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Catching fire. How cooking made us human.

catchbingfireBy Richard Wrangham

Basic Books, 2009

With an already promising title, this book presents a fascinating anthropological and historical journey that begins at the dawn of the first hunter-gatherer hominids; presenting all sorts of hard archaeological evidence the author takes us through a comparative journey where we see all the coincidences between hominids, primates and humans, aiming to find out the common and distinctive features that marked the appearance of the early humanoid societies.

Having food and the safekeeping of fire at the centre of the group’s activities, the author comes up with the hypothesis that the need to spend prolonged periods of time together, forced individuals to develop social skills, including language, tolerance, cooperation, altruism and a sense of togetherness.

The book presents a staggering amount of physiological data about the differences between raw and cooked diets, the benefits and weaknesses of each diet on the evolution of our digestive systems and brain functions.

The author analyses the consumption of raw foods of animal and vegetal origin and the impact in out bodies’ metabolism, arguing that the chemical alteration of proteins lead to a more efficient use of energy, furthermore the use of fire “freed hunters from previous time constraints by reducing the time spent chewing….hunting could contribute to the full development of the family household, reliant as it is on predictable economic exchange between women (doing the cooking) and men (providing meat from the hunting activities)”.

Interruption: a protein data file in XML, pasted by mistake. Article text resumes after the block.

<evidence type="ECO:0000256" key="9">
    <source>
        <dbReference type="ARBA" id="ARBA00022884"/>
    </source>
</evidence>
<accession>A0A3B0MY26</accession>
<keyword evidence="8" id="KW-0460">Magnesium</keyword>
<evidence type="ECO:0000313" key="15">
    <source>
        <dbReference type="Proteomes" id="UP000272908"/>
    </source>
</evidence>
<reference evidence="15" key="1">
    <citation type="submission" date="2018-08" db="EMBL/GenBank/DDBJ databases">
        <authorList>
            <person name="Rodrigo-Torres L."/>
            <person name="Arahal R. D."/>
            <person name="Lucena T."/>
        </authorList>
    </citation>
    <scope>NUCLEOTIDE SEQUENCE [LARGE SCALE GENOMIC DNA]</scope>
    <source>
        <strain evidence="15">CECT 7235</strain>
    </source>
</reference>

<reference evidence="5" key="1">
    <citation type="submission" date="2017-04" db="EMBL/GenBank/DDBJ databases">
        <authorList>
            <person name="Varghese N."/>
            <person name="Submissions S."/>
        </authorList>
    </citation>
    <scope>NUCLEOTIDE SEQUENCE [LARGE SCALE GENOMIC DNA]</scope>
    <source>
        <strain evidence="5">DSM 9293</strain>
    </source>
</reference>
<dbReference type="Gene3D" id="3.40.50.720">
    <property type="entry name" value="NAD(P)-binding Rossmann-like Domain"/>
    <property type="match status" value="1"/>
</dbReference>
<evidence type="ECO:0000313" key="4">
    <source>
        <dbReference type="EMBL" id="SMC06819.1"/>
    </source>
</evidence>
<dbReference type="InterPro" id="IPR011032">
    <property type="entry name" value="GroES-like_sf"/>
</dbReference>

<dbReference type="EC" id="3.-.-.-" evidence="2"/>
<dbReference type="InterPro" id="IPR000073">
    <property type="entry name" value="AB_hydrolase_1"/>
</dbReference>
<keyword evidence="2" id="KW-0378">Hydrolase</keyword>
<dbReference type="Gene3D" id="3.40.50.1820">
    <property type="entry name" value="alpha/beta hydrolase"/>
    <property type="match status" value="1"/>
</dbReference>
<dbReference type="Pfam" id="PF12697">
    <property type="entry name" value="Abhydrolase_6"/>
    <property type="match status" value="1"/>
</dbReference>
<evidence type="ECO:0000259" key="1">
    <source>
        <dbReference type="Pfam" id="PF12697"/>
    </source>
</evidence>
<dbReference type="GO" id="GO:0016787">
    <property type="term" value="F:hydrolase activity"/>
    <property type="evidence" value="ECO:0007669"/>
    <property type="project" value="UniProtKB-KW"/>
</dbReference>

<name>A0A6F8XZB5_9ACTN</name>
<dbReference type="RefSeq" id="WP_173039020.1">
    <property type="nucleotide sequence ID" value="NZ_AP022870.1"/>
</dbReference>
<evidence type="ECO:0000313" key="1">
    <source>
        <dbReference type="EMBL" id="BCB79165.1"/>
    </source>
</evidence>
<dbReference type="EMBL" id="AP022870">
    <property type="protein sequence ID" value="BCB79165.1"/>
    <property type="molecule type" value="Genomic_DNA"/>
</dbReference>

Moving forward the evolution of human societies and household agreements, the author presents a series of cross-cultural evidence that proves time after time the same similarities household arrangements between men and women; women providing a reliable source of food for the group and men providing the main source of protein by means of hunting or fishing. “From ethnographic reports it seems that this domestic service is often the most important contribution a wife makes to their partnership”… “cooking ends with individual self-sufficiency. Cooking needs not be a social activity but a woman needs a man to guard her food, and she needs the community to back him up.

This book has to be read with all clarity and scientific calm, feminist’s arguments are not relevant. The author is not trying to make any sort of gender-based propaganda, but merely presenting anthropological evidence to constant behavioural patterns.

The book is divided into the following chapters:

The cooking hypothesis.

  1. Quest for raw foodists
  2. The cook’s body
  3. The energy theory of cooking
  4. When cooking began
  5. Brain foods
  6. How cooking frees men
  7. The married cook
  8. The cook’s journey

Epilogue: the well informed cook.

“Sigmund Freud thought the control of fire lead to self-control…Freud’s notion is far-fetched, but he was right about one thing: our species must have changed radically when we learnt to live with flames”.

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